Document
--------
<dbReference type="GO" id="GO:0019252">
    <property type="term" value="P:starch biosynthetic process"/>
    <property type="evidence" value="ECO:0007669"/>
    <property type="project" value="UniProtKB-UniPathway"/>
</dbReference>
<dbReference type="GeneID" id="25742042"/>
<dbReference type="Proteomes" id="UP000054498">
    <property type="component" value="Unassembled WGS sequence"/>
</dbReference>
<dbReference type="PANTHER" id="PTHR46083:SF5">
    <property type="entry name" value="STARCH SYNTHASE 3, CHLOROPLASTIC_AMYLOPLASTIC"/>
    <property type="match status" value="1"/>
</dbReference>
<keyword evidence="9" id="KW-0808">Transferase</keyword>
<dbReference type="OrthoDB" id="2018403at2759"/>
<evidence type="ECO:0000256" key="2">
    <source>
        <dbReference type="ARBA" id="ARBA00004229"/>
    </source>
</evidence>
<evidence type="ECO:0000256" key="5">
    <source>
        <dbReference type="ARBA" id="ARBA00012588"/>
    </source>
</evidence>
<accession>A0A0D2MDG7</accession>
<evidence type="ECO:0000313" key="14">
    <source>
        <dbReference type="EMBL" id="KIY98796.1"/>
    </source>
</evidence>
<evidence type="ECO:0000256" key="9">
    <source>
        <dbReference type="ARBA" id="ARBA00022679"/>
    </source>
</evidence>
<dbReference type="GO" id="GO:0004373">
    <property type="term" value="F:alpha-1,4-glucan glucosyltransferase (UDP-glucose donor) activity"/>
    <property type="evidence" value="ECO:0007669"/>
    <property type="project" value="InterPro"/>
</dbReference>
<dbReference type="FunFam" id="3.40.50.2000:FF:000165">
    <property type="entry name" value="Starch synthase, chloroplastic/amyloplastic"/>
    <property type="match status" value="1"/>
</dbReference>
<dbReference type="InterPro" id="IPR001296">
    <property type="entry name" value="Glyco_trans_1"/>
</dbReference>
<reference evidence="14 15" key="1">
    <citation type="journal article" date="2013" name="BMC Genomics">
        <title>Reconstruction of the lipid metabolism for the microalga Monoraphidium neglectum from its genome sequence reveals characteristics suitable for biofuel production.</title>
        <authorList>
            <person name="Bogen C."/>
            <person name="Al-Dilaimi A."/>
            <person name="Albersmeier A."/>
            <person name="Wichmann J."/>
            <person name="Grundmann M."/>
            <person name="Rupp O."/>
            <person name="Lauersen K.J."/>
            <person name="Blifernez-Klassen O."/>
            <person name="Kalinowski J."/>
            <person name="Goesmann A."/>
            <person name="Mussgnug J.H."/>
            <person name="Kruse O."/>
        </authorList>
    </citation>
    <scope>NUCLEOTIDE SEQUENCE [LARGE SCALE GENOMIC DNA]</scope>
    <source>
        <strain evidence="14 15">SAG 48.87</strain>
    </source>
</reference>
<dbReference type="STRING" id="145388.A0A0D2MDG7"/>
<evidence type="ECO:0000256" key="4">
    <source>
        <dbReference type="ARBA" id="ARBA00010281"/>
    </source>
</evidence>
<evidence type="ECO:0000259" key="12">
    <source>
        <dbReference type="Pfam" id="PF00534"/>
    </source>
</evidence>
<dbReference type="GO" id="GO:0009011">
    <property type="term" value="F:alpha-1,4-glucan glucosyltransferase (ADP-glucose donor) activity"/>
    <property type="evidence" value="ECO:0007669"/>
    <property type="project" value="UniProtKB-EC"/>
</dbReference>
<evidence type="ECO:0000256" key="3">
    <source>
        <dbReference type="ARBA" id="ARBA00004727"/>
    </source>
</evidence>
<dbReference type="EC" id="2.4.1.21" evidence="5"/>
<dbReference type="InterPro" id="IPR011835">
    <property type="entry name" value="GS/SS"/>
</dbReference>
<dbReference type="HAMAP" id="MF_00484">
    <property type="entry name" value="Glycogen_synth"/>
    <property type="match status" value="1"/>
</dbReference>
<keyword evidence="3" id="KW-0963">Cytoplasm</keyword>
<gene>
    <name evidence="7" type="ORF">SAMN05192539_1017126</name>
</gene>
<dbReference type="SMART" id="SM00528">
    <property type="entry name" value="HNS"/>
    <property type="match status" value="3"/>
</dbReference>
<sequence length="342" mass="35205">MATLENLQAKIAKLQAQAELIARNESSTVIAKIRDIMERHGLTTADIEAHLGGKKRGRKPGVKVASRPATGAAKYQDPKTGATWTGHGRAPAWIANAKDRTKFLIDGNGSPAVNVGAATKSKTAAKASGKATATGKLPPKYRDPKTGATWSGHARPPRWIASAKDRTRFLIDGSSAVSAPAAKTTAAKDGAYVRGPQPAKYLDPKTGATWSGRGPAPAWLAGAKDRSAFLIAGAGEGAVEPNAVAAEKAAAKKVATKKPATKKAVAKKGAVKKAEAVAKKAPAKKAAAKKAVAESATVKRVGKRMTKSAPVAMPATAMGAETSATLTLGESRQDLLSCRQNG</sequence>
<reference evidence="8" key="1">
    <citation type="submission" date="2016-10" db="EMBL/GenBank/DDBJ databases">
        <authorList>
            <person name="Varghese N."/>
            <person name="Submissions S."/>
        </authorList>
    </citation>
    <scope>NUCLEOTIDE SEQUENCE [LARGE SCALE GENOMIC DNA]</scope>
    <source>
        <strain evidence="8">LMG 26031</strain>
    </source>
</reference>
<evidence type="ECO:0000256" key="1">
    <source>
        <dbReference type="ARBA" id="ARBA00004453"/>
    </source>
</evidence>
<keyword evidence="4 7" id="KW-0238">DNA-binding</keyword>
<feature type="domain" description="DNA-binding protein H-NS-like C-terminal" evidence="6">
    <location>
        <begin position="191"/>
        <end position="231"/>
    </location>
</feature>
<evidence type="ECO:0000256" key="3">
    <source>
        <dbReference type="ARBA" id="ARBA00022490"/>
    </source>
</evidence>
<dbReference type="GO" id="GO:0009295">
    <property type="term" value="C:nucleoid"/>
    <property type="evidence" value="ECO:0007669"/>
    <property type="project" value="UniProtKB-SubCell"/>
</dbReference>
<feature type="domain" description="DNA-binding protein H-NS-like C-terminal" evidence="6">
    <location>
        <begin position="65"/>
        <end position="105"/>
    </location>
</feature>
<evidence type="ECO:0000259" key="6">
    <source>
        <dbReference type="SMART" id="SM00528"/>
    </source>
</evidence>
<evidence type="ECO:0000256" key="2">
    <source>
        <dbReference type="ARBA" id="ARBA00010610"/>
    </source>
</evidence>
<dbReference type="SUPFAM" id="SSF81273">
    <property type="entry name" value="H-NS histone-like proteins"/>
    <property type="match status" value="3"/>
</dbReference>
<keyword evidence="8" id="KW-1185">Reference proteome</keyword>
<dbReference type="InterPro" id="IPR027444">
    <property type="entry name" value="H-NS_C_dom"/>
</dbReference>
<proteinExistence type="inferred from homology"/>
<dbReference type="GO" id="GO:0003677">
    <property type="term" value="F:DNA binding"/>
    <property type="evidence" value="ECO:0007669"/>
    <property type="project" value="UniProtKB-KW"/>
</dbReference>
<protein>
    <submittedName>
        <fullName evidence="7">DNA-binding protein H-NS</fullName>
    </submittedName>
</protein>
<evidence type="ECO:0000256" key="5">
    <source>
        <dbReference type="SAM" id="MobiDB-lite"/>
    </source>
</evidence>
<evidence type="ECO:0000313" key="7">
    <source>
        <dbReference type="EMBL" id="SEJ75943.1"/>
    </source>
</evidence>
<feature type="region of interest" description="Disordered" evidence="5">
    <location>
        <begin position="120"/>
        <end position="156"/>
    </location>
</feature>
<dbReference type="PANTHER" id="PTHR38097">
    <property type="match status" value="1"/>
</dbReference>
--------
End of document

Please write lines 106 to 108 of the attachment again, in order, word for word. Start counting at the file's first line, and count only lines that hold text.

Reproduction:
    <property type="entry name" value="HNS"/>
    <property type="match status" value="3"/>
</dbReference>